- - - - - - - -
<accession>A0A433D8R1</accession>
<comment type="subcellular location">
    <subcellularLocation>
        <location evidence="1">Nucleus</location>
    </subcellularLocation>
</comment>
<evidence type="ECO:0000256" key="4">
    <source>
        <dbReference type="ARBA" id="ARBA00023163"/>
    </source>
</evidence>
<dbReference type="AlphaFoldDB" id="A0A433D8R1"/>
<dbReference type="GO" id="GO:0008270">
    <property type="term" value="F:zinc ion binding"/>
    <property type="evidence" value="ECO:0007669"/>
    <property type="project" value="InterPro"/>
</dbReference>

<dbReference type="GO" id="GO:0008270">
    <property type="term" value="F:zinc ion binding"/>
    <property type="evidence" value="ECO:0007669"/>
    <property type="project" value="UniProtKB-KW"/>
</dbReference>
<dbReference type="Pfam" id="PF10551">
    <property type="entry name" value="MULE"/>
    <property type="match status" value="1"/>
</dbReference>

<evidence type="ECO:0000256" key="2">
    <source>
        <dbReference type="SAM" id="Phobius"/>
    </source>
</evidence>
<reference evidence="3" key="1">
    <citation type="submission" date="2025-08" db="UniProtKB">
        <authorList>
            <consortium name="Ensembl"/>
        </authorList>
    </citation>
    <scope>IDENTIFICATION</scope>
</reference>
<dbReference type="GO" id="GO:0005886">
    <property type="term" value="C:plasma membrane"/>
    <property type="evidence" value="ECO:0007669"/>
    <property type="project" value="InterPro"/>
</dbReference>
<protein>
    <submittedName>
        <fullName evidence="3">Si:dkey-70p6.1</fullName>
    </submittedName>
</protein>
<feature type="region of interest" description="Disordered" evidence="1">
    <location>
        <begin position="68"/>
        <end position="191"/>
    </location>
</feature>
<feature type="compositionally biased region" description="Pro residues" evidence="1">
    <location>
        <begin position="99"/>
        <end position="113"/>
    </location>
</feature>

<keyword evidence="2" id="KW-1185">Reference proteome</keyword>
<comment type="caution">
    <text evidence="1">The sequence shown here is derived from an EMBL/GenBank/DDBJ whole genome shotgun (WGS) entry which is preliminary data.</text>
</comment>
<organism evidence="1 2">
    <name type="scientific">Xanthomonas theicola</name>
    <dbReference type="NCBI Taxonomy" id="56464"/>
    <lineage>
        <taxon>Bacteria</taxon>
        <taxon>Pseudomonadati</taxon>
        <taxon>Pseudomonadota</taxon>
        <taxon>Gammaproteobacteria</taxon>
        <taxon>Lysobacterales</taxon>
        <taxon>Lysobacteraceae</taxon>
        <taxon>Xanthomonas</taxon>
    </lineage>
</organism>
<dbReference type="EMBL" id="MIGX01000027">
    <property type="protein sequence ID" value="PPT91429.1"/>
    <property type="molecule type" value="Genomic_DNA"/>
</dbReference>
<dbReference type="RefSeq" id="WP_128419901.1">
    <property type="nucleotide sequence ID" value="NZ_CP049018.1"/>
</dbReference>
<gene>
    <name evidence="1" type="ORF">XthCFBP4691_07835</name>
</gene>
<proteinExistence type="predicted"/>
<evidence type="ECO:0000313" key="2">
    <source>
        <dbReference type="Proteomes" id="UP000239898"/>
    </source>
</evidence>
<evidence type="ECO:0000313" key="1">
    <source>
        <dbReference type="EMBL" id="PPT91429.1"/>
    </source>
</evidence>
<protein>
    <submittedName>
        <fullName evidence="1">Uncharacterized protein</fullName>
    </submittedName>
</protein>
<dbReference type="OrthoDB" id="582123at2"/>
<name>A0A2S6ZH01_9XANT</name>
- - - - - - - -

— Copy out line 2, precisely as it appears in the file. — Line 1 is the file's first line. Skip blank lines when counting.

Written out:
<comment type="subcellular location">